Contusion spinal cord injury (SCI) is a mechanical insult to the spinal cord which results in immediate tissue damage followed by excitotoxicity, increased production of reactive oxygen species, and compromised mitochondrial function. Each of these contributes to secondary pathophysiological cascades which are responsible for increasing the spread and severity of the injured tissue. Importantly, the loss of mitochondrial function is implicated in most of the pathways in these cascades. As such, this proposal will determine whether supplementation with exogenous healthy mitochondria after SCI can attenuate secondary injury damage, possibly salvaging at-risk tissue that would have otherwise been compromised. Mitochondrial transplantation has been tested successfully in other tissue injuries, but never following SCI. In doing so, it may be possible to restore some functional recovery of the hind limbs over time after injury. A rat model of contusion SCI will be used to tes the overall hypothesis that supplementation of healthy mitochondria into an injured spinal cord will result in improved functional recovery via preservation of compromised tissues. In the first set of experiments, mitochondria labeled with turbo green fluorescent protein (tGFP) will be isolated from cultured cells and transplanted directly into the injured rat spinal cord at three different concentrations and two time points after injury. To test the hypothesis that mitochondrial supplementation restores cellular bioenergetics and reduces oxidative stress, molecular/biochemical outcome measures will be used, including mitochondrial respiration, calcium buffering capacity, and markers of oxidative damage or inflammation. A second experiment is designed to determine which cell types are incorporating the exogenous tGFP mitochondria, employing the injection concentration found to most closely maintain normal mitochondrial bioenergetics. Confocal microscopy of double and triple immunolabeling will allow visualization of cell-type colocalization with exogenous tGFP mitochondria, as well as establish their rostral-caudal distribution. Most critically, injections of isolated tGFP mitochondria after CI will be used to test the hypothesis that mitochondrial transplantation improves long-term hindlimb functional recovery after injury. The extent of hindlimb functional recovery will then be correlated with tissue sparing afforded by mitochondrial supplementation. Taken together, results from these experiments will show that healthy mitochondria can be injected into an injured spinal cord and integrate into host cells, thus increasing both mitochondrial function and cellular bioenergetics. Such maintenance of cellular homeostasis is expected to be correlated with increased tissue preservation and improved long-term hindlimb functional recovery. Once found to be a viable therapeutic, mitochondrial supplementation therapy may be implemented as a novel bioenergetics medicine in the clinic to treat individuals after SCI.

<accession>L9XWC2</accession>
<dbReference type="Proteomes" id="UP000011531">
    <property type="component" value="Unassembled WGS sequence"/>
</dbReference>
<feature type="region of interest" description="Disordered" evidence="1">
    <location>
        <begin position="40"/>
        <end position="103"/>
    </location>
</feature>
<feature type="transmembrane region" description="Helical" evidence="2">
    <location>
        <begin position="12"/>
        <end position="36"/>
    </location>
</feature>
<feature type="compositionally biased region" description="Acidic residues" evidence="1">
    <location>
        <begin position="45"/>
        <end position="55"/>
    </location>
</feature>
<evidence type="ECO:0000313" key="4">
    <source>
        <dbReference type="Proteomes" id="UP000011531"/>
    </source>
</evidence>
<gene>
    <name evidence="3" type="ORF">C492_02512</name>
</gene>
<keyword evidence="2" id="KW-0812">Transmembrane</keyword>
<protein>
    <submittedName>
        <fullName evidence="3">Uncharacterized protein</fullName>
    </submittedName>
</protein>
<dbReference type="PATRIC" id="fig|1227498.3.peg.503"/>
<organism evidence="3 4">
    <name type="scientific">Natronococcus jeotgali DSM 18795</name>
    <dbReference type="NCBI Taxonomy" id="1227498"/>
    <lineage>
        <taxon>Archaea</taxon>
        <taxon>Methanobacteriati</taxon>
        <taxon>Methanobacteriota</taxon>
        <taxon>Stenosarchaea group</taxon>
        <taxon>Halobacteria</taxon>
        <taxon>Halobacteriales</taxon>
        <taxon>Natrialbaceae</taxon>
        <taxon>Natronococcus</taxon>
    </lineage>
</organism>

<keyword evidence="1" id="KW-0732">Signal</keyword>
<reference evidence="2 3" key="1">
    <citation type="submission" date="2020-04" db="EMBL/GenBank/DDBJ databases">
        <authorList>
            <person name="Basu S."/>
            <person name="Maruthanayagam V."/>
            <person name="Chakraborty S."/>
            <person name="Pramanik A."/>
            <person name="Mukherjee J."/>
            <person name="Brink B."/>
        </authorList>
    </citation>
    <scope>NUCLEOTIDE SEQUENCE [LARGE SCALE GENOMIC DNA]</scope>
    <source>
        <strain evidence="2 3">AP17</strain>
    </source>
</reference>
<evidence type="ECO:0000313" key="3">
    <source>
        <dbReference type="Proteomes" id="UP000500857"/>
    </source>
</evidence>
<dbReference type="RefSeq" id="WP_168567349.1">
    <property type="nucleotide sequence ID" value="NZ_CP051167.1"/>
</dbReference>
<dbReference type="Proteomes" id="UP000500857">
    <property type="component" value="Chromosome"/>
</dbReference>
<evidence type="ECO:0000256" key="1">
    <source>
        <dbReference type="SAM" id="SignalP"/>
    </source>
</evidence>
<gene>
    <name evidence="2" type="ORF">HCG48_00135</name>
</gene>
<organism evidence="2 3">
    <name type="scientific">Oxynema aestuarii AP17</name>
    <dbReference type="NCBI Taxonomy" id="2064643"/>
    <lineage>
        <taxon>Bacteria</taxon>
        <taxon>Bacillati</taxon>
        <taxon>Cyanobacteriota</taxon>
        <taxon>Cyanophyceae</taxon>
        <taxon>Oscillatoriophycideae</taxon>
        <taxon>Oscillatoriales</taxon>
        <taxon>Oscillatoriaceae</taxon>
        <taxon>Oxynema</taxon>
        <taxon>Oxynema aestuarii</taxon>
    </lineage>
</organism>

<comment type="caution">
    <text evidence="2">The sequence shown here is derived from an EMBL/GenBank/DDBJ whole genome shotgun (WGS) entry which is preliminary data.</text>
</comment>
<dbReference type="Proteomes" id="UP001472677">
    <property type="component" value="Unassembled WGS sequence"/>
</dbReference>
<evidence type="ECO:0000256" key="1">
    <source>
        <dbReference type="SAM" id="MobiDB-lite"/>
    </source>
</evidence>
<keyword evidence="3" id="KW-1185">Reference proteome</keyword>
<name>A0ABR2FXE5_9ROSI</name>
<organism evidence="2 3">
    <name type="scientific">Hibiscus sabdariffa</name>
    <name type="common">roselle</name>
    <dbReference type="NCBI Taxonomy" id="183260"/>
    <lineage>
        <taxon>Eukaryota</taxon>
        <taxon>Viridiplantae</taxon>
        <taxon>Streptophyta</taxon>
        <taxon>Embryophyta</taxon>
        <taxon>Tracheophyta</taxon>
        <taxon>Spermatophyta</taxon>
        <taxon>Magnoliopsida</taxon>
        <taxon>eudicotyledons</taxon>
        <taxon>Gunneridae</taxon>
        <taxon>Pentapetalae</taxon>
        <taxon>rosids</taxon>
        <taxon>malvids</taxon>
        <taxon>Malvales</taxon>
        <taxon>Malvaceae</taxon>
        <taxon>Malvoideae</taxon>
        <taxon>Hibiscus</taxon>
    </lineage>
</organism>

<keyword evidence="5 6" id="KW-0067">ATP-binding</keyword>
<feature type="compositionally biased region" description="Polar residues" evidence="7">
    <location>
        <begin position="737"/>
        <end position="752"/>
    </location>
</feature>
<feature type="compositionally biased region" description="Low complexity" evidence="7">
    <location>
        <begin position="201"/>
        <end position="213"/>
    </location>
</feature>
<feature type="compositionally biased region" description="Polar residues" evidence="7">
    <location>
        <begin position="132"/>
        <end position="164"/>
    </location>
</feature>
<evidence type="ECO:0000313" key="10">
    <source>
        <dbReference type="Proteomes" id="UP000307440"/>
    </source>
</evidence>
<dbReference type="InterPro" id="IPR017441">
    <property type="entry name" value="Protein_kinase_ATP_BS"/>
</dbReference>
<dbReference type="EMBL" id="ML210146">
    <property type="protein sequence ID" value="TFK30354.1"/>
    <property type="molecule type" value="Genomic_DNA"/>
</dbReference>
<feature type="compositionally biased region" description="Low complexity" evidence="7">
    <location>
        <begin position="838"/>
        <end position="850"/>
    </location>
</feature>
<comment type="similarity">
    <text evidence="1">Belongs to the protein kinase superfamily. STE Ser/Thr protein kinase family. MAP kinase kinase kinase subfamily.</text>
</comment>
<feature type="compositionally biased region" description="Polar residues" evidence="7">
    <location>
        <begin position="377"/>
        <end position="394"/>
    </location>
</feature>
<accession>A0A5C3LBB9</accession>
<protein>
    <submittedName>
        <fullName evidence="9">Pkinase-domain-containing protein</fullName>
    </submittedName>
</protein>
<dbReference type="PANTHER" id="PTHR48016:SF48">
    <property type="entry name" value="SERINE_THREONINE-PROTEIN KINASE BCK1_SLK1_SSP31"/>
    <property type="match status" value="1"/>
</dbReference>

There are a reported 12,000 new cases of traumatic spinal cord injury (SCI) in the United States of America each year, resulting in lifelong debilitating consequences including paralysis, loss of sensation, compromised immune and respiratory systems, and depression. This project proposes that supplementing the acutely injured spinal cord with healthy mitochondria, the major energy producing organelle in cells, will rescue damaged tissue and prevent the injury from spreading in a rodent model of SCI. Translation of this therapy into the clinic may improve the potential for locomotor recovery and have a high impact on the long-term quality of life for individuals living with SCI.
|Gollihue, Jenna L; Rabchevsky, Alexander G (2017) Prospects for therapeutic mitochondrial transplantation. Mitochondrion 35:70-79|
|Gollihue, Jenna L; Patel, Samir P; Mashburn, Charlie et al. (2017) Optimization of mitochondrial isolation techniques for intraspinal transplantation procedures. J Neurosci Methods 287:1-12|